British actress Deborah Kerr was, until then, known for soft romantic roles. Her British accent and manner led to a succession of roles portraying a refined, reserved, and proper lady, as in King Solomon's Mines (1950), Quo Vadis (1951), The Prisoner of Zenda (1952), Julius Caesar and Young Bess (1953). In From Here to Eternity (1953), Deborah Kerr shed this image, displaying her sensuality, as the embittered American military wife romping illicitly, and passionately, with Burt Lancaster amidst crashing waves on a Hawaiian beach. She was nominated for Best Actress Academy Award for this role. Singing star Frank Sinatra won the Oscar for best supporting actor for a touching performance.

The Robe, the first film in Cinemascope, was a fictional Biblical epic film starring Richard Burton and Jean Simmons. The Robe marked the rise of another iconic star in the form British actor Richard Burton. Burton established himself as a formidable Shakespearean actor in the 1950s and was called "the natural successor to Olivier". But he never lived up to this reputation and, in 1952, turned down an offer to play Mark Antony in MGM’s Julius Caesar, that Marlon Brando essayed with great finesse. In 1952, he accepted the offer from Twentieth Century-Fox for a role in My Cousin Rachel, based on a novel of the same name by Daphne du Maurier, starring Olivia de Havilland in the title role. This was Richard Burton's first role in an American film. My Cousin Rachel was nominated for four Academy Awards, including Richard Burton for best supporting actor. Burton also won a Golden Globe for New Star of the Year. In 1953 he appeared in the 20th Century Fox war film The Desert Rats with James Mason and in The Robe. In later years, Richard Burton became famous for his on-off romance with Elizabeth Taylor.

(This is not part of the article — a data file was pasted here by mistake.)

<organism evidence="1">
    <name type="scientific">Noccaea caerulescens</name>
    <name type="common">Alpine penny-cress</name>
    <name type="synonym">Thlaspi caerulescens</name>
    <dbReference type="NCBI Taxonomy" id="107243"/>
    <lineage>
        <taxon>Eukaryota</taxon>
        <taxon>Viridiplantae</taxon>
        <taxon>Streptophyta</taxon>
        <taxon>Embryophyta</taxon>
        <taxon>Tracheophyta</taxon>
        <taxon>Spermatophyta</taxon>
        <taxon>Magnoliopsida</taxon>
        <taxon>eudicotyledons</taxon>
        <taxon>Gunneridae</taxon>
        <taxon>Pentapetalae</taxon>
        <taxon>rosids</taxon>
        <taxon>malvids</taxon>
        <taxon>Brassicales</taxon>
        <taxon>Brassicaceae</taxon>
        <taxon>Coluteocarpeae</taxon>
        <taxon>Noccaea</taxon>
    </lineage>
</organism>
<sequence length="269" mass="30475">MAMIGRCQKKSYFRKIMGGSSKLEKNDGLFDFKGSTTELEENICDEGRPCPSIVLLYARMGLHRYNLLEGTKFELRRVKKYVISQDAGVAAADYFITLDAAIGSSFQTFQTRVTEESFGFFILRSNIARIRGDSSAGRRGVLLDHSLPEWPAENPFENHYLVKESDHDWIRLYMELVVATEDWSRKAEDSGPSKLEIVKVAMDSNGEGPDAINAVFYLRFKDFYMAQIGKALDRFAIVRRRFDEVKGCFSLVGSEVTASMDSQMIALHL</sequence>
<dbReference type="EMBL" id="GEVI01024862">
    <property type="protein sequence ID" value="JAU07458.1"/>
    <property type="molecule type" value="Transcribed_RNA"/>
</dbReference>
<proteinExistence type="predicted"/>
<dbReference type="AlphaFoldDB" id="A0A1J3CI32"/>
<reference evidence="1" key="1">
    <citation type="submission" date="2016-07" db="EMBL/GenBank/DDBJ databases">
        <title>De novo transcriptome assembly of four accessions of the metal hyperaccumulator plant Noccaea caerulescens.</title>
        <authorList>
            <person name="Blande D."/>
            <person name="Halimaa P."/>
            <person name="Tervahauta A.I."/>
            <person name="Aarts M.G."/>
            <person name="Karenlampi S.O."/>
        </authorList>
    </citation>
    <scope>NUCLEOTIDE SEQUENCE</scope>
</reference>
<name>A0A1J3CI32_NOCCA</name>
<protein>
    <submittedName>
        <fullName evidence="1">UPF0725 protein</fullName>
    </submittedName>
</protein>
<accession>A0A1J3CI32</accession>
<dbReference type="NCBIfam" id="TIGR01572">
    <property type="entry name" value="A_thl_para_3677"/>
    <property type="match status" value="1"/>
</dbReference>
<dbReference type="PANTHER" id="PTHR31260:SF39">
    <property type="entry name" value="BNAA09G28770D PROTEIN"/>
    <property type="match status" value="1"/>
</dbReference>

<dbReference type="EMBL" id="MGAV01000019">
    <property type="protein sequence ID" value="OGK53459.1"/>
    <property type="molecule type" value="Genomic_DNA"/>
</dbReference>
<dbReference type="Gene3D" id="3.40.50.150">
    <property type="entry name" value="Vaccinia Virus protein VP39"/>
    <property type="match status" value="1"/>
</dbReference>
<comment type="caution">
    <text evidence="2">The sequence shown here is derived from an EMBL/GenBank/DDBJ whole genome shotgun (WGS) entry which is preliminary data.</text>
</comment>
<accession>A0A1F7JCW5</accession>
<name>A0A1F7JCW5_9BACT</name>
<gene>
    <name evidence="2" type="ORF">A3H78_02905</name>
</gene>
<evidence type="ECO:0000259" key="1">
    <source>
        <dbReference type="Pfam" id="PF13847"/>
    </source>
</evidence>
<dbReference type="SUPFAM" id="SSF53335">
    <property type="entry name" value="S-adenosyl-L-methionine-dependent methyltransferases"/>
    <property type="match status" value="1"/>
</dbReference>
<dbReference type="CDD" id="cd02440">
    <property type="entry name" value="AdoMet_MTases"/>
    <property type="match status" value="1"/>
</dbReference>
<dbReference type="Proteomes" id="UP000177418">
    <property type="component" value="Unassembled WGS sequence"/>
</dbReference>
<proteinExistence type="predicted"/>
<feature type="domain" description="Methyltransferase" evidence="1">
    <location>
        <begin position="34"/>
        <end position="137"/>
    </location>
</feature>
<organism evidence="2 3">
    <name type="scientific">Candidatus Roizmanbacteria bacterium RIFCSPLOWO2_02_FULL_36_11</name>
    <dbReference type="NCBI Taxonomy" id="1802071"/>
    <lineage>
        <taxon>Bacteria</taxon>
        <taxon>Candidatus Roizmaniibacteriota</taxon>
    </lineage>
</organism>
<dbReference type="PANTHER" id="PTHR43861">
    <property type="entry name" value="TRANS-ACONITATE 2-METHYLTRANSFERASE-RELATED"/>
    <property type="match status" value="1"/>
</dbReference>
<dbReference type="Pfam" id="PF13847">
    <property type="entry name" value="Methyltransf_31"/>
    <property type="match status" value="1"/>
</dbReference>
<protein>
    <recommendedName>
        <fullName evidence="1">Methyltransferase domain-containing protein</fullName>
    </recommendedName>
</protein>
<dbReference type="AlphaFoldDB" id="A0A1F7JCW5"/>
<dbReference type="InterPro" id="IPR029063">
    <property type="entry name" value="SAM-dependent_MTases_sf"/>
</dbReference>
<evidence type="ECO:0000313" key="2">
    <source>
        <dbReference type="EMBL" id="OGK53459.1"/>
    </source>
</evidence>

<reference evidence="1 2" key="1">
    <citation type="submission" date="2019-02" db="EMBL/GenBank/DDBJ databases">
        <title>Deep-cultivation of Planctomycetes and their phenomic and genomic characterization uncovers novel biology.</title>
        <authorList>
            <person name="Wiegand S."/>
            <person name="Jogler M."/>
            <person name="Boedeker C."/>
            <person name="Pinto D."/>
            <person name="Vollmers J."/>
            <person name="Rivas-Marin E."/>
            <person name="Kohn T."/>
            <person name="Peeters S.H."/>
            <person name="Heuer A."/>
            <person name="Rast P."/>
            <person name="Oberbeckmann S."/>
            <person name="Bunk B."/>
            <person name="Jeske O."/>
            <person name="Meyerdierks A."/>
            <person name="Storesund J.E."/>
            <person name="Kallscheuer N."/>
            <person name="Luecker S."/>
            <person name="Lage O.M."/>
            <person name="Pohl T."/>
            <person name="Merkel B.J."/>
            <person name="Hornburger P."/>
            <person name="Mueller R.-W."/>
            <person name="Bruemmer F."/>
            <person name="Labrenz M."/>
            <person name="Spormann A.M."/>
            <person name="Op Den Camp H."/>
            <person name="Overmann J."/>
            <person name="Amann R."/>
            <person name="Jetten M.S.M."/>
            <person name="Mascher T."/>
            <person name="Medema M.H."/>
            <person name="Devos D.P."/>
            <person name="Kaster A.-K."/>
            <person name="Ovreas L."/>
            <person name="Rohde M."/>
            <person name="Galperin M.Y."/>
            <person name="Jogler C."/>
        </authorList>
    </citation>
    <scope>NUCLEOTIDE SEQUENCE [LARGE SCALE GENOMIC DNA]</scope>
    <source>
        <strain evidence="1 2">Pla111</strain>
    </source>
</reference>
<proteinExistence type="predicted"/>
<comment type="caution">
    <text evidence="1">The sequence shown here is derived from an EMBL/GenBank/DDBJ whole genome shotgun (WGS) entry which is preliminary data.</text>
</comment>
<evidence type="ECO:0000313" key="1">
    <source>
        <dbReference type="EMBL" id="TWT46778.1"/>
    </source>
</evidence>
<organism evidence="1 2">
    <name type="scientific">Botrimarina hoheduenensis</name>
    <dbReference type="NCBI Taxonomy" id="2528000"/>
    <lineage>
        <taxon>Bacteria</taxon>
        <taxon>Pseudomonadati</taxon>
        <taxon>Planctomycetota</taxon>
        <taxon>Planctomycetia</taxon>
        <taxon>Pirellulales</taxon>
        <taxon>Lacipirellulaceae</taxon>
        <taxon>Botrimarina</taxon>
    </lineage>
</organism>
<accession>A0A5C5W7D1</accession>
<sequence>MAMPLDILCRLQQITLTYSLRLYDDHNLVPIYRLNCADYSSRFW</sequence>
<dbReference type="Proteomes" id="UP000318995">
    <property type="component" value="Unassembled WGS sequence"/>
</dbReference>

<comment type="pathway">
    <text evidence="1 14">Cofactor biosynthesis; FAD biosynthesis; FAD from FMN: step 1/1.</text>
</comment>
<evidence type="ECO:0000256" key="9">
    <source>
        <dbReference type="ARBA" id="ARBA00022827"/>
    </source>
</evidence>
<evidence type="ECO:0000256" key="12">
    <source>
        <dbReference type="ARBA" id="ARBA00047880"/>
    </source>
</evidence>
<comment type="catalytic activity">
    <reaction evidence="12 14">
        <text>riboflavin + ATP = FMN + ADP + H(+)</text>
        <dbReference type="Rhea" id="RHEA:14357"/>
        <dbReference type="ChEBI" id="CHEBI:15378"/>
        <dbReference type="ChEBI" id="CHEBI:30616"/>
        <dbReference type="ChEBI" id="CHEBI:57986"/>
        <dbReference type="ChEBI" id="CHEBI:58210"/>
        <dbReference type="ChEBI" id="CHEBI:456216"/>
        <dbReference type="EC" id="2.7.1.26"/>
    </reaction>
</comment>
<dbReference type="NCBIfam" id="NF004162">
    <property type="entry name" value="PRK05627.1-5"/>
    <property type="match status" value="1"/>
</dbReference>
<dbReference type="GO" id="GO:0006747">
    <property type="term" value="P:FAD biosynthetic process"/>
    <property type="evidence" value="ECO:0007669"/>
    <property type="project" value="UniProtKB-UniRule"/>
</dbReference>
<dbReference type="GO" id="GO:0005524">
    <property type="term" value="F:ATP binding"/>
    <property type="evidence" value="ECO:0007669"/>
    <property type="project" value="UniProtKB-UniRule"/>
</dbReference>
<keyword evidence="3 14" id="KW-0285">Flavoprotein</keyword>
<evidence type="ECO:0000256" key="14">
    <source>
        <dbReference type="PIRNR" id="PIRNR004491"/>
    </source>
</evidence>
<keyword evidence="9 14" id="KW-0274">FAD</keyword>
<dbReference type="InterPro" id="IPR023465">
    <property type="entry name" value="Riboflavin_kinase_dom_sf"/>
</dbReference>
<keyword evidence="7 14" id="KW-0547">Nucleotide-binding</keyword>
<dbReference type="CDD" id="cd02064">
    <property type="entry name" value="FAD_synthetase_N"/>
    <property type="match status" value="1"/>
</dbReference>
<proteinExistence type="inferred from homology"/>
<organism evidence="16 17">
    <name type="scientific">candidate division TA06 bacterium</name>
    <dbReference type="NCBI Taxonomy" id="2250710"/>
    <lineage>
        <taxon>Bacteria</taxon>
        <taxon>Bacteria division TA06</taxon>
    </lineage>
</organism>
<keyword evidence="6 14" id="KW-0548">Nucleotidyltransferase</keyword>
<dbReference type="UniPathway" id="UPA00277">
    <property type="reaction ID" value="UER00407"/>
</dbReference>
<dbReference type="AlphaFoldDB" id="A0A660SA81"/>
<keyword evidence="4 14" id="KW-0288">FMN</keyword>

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More by :  Ramarao Annavarapu

Top | Cinema

Views: 576      Comments: 2

Comment Excellent as usual.i admire your seem to have a total recall.
I am delighted to read your articles.
Thank you

07-Apr-2024 01:19 AM

Comment Wonderful reading.transported to the period of narration as if through a " Time Machine".

Annavarapu L. Sharma
06-Apr-2024 22:47 PM